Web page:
1) What is the definition of bullying?
2) What is cyberbullying?
3) As a parent, how can I help prevent cyberbullying?
4) I think my child is being bullied at school. What should I do?
5) What is a School Resource Officer?
1) Q What is the definition of bullying?
Bullying is unwanted, aggressive behavior among school aged children that involves a real or perceived power imbalance. The behavior is repeated, or has the potential to be repeated, over time. Bullying includes actions such as making threats, spreading rumors, attacking someone physically or verbally, and excluding someone from a group on purpose.
2) Q What is cyberbullying?
Cyberbullying is bullying that takes place using electronic technology. Electronic technology includes devices and equipment such as cell phones, computers, and tablets as well as communication tools including social media sites, text messages, chat, and websites.
Examples of cyberbullying include mean text messages or emails, rumors sent by email or posted on social networking sites, and embarrassing pictures, videos, websites, or fake profiles.
3) Q As a parent, how can I help prevent cyberbullying?
1. Be aware of what your kids are doing online. Talk with them regularly cyberbullying and other online issues.
2. Establish rules about appropriate use of computers, cell phones, and other technology.
3. Understand school rules. Click HERE for policy information on the use of cell phones and HERE for policy information on bullying/intimidation.
4) Q I think my child is being bullied at school. What should I do?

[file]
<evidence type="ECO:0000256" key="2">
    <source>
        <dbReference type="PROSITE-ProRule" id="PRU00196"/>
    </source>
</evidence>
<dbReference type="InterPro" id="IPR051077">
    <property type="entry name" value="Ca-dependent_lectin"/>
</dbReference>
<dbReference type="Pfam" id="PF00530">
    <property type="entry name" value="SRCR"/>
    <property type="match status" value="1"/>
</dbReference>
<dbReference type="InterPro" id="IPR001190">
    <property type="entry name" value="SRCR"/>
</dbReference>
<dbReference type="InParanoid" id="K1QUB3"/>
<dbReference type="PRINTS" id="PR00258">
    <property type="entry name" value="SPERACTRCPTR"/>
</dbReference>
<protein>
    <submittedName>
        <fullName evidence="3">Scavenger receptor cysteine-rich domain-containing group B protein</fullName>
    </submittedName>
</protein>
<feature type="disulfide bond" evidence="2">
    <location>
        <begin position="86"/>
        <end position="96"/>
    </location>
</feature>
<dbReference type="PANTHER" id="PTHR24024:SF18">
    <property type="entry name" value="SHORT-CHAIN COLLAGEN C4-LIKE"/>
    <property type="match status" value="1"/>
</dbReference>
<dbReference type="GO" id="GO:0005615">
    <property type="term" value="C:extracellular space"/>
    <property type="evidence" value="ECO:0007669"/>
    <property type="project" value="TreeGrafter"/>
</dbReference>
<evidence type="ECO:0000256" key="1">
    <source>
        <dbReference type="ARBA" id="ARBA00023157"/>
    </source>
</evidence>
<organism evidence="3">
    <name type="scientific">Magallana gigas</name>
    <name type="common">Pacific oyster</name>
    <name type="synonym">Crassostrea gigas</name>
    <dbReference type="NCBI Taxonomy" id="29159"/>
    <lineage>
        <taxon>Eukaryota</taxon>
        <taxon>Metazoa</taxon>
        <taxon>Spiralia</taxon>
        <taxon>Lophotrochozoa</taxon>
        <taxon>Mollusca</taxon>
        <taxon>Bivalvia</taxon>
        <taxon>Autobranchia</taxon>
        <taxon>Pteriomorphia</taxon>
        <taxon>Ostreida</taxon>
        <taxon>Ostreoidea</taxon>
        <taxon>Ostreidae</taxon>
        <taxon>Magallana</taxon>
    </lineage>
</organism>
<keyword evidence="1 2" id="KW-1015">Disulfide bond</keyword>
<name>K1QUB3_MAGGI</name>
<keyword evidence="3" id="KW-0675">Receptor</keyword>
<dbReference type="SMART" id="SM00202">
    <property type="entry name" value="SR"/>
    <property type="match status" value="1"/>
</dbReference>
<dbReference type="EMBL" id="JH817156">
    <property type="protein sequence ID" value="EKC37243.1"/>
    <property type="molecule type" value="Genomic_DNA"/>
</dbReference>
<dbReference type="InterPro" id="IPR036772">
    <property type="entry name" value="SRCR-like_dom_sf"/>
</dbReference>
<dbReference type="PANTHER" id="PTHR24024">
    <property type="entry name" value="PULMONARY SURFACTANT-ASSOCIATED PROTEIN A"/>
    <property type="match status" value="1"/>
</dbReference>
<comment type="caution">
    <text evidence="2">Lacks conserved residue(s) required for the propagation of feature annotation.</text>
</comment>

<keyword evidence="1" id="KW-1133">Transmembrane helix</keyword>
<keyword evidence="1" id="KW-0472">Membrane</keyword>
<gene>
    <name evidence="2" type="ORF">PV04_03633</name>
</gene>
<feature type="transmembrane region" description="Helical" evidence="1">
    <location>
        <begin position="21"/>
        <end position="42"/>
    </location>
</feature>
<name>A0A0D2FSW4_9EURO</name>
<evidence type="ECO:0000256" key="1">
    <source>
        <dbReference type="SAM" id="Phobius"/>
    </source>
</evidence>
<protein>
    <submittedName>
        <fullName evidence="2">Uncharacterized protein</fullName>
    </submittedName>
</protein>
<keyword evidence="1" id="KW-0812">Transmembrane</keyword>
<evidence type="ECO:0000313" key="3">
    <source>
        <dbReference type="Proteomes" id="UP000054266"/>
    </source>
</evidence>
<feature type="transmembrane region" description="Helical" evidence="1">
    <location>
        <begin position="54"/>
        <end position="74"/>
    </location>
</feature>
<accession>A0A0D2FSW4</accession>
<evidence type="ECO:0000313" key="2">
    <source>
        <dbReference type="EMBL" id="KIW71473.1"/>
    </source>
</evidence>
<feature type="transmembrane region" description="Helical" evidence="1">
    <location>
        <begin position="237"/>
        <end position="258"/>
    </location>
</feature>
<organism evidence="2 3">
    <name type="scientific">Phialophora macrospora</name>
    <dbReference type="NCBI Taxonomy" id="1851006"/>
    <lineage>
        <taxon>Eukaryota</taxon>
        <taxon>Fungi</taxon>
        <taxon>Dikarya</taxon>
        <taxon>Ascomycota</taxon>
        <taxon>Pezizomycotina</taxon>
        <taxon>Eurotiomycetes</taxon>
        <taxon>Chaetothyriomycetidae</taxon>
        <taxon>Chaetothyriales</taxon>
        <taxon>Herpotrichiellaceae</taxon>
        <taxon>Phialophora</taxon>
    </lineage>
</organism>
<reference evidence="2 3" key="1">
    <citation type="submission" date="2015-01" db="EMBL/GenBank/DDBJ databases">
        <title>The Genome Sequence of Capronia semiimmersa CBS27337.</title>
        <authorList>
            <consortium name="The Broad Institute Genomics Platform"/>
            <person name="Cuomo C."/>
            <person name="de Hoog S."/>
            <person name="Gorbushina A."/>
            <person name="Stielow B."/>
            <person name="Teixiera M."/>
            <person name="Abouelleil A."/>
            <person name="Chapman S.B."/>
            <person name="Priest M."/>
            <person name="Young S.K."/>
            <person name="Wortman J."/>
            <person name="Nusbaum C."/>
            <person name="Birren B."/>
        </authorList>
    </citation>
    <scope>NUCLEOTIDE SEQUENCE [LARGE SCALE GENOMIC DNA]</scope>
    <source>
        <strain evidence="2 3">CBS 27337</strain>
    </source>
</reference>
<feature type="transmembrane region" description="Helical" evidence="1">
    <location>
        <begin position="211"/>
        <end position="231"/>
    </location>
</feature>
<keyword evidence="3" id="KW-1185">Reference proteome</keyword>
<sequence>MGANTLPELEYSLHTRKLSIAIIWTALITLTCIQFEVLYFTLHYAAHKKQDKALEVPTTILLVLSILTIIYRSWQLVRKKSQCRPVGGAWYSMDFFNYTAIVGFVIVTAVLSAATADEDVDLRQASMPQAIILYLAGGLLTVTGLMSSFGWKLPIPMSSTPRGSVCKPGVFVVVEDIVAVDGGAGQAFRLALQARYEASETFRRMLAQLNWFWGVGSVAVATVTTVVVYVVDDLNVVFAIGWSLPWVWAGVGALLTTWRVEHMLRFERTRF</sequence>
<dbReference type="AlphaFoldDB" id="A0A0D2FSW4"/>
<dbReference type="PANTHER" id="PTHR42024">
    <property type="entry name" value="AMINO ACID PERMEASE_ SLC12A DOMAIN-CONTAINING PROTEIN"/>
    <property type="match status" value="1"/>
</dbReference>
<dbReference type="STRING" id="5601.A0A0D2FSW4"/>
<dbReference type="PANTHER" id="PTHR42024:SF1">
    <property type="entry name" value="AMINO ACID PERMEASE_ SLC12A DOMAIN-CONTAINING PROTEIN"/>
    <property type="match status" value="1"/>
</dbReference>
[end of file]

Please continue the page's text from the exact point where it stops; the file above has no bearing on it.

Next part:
First, ask to speak with your child's teacher to gather more information. Ask if they have noticed any of the behaviors your child has told you about. If the situation is not resolved, ask to speak with the school counselor and/or building principal to make them aware of your concerns. Ultimately, any student of the school district who wishes to file a discrimination/harassment or bullying/intimidation complaint against another student or employee of the district may file a written or oral (recorded, if possible) complaint. Please contact our staff attorney with the allegation. Be sure to include: a) the identity of the alleged victim and person accused; b) location, date, time and circumstances surrounding the alleged incident; c) description of what happened; d) identify of witnesses; and e) any other evidence available.
5) Q What is a School Resource Officer?
A School Resource Officer (SRO) is a certified police officer who is assigned full-time to a school. For this, SRO's receive many hours of ongoing specialized training. The concept is similar to the "cop on foot patrol" who knows the public he serves on a first name basis and is sensitive to their particular needs.
Like many adults, some students view police officers solely as enforcers of the law. By establishing a daily rapport with their school's SRO, students will not only gain positive role models, but also a better understanding of police officers' many other duties and responsibilities.
Likewise, SRO's will gain a better perspective of the youngsters in their schools. By carefully assessing the needs of individual students, SRO's will be more aware of the development of unhealthy or destructive behavioral patterns. Through early intervention it is possible, in many cases, to redirect negative behaviors before they cause a student to be referred to the Criminal Justice System.
The SRO Program was first implemented in Flint, Michigan, in 1951. Since the program's inception, it has successfully been put into practice in 35 states. Sheriff Truman Jones started the SRO Program in Rutherford County in 1993 with five officers in five schools. There are currently 44 officers working in 45 schools helping to assure students safety and education.